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Tech Brief: AT&T Joins Net Neutrality ‘Day of Action’

Washington Brief

  • AT&T Inc. announced that it will participate in today’s internet-wide Day of Action to Save Net Neutrality, despite supporting Federal Communications Commission Chairman Ajit Pai’s proposal to roll back the 2015 Open Internet Order. An AT&T executive wrote a blog post saying that the wireless provider wanted to show its support for “preserving and advancing an open internet.” (Recode)
  • A free-speech group is suing President Donald Trump for blocking Twitter users from viewing his account, claiming that the move violates the First Amendment because the president frequently uses the platform to make what the White House has deemed to be “official statements.” The lawsuit is being brought by the Knight First Amendment Institute at Columbia University, as well as seven Twitter users who have been blocked by the president for replying to his tweets with criticism or disagreement. (Reuters)
  • The General Services Administration removed Kaspersky Lab from an approved list of vendors for two government purchasing contracts following reports that the Russian cybersecurity firm has closer ties with the Russian government than previously known. Other federal agencies can still purchase Kaspersky software separate from the GSA contract, but the move is seen as an effort by the Trump administration to discourage the use of the company’s products. (Politico)

Business Brief

  • Google Inc. has financed hundreds of research papers over the past decade that have helped to sway opinion and public policy on a variety of regulatory issues important to the tech behemoth, according to an in-depth investigation. While researchers did pitch papers to the company, Google officials in Washington reportedly also compiled wish lists of research papers — including working titles, abstracts and budgets — and would then search for willing academics to write the papers. (The Wall Street Journal)
  • A Pew Research Center survey found that 41 percent of U.S. adults reported experiencing some form of online harassment on social media and other digital platforms, including name-calling and sexual harassment. The survey also found that 66 percent of respondents reported witnessing someone else being harassed online. (The Associated Press)
  • Apple Inc. has opened its first data center in China to comply with new digital security rules requiring companies to store Chinese users’ information in the country. The regulations were approved last month, and Apple’s approach to following through on the new law will likely set the tone for other foreign companies that operate in China. (The New York Times)

Chart Review

Events Calendar (All Times Local)

Wednesday
Georgetown Center for Business and Public Policy event on net neutrality 10:30 a.m.
Thursday
Senate subcommittee hearing on public-private partnerships in space exploration 10 a.m.
FCC monthly commissioner meeting 10:30 a.m.
Friday
No events scheduled.

 

General

Paying Professors: Inside Google’s Academic Influence Campaign
Brody Mullins and Jack Nicas, The Wall Street Journal

Google operates a little-known program to harness the brain power of university researchers to help sway opinion and public policy, cultivating financial relationships with professors at campuses from Harvard University to the University of California, Berkeley. Over the past decade, Google has helped finance hundreds of research papers to defend against regulatory challenges of its market dominance, paying stipends of $5,000 to $400,000, The Wall Street Journal found.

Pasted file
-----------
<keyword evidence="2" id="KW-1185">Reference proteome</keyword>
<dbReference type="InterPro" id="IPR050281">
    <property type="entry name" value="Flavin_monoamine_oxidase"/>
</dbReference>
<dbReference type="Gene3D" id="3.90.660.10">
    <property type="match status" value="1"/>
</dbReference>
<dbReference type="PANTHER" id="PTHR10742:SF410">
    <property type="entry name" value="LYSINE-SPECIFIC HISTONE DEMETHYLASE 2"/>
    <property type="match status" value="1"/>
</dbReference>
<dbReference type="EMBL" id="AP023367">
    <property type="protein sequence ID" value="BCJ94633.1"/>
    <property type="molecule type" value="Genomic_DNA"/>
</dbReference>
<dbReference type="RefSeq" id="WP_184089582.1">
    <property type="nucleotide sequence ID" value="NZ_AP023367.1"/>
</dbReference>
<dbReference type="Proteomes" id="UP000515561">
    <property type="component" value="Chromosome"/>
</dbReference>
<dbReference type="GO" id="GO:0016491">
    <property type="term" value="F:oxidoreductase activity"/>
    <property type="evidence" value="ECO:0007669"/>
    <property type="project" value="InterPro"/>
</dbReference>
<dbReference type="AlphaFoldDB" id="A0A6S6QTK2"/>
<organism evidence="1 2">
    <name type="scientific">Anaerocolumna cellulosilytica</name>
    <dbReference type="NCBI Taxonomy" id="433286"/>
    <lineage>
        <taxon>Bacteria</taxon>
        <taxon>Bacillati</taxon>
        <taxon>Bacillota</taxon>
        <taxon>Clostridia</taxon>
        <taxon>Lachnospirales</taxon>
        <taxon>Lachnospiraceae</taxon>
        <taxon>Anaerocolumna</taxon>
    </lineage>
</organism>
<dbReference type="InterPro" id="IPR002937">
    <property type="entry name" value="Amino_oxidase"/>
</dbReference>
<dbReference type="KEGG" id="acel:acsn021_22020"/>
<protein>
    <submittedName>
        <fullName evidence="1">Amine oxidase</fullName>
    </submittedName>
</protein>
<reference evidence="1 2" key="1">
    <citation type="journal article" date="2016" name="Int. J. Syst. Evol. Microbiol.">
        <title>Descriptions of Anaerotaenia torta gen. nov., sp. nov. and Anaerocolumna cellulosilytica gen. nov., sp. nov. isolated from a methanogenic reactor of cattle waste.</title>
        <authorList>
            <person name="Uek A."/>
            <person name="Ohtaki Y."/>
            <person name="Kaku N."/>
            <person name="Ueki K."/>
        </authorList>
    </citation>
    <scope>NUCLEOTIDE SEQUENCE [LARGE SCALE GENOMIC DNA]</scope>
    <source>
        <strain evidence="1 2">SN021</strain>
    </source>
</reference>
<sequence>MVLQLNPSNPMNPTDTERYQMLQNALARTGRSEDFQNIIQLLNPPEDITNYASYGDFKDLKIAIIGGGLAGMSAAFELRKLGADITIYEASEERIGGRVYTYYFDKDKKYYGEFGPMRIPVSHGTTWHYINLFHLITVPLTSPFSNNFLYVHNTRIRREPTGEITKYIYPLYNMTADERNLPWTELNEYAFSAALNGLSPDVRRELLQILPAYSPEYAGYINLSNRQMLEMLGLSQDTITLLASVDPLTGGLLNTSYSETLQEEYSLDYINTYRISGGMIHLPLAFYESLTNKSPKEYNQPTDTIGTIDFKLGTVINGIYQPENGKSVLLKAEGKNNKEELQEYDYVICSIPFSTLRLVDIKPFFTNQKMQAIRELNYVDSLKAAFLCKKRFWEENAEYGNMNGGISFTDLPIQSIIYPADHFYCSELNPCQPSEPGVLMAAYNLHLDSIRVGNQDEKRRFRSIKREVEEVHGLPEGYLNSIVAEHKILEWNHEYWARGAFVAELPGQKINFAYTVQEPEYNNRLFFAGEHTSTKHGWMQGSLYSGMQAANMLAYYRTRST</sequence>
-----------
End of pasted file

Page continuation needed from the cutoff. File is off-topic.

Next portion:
Trump administration restricts popular Russian security software
Eric Geller, Politico

The Trump administration has discouraged government agencies from using a leading Russian cybersecurity firm’s software amid fears that the firm’s products could serve as a Trojan horse for the Kremlin’s hackers. The General Services Administration said Tuesday that it had removed Kaspersky Lab from the approved list of vendors for two government-wide purchasing contracts that agencies use to acquire technology services.

No systemic risk from cryptocurrency speculation: BlackRock strategist
Trevor Hunnicutt, Reuters

BlackRock Inc’s (BLK.N) global chief investment strategist on Tuesday suggested that loose monetary policy may have aided speculation in digital currencies like bitcoin, but he said the risk to the broader financial system appears limited. The strategist, Richard Turnill, said it might be possible to view price movements in blockchain-based cryptocurrencies as influenced by the ultra-easy monetary policies put in place by central banks after the 2007-2009 global financial crisis.

Stocks Rebound as Dollar Dips on Trump Revelations: Markets Wrap
Cecile Gutscher, Bloomberg

European equities rebounded with oil while the dollar slipped as a fresh bout of political uncertainty in Washington damped optimism about rebounding global growth. A gauge of the U.S. dollar was lower for a third day while Treasuries rose before a testimony by Janet Yellen that may provide clues about her plans to scale back the Federal Reserve’s balance sheet.

Intellectual Property and Antitrust

Senators Press Trump on White House Contacts Over AT&T-Time Warner Merger
Ted Johnson, Variety

Sen. Amy Klobuchar (D-Minn.) and three other Senate Democrats are pressing President Trump on whether the White House is attempting to influence the Justice Department’s review of the proposed AT&T-Time Warner merger, following reports that administration officials saw the potential for using the pending transaction as leverage over CNN.“The AT&T-Time Warner merger should be judged solely on its impact on competition, innovation and consumers, now as ‘leverage’ for political gain,” the senators wrote.

Telecom, Wireless and TV

AT&T is joining a pro net neutrality rally even as it fights to kill current net neutrality rules
Tony Romm, Recode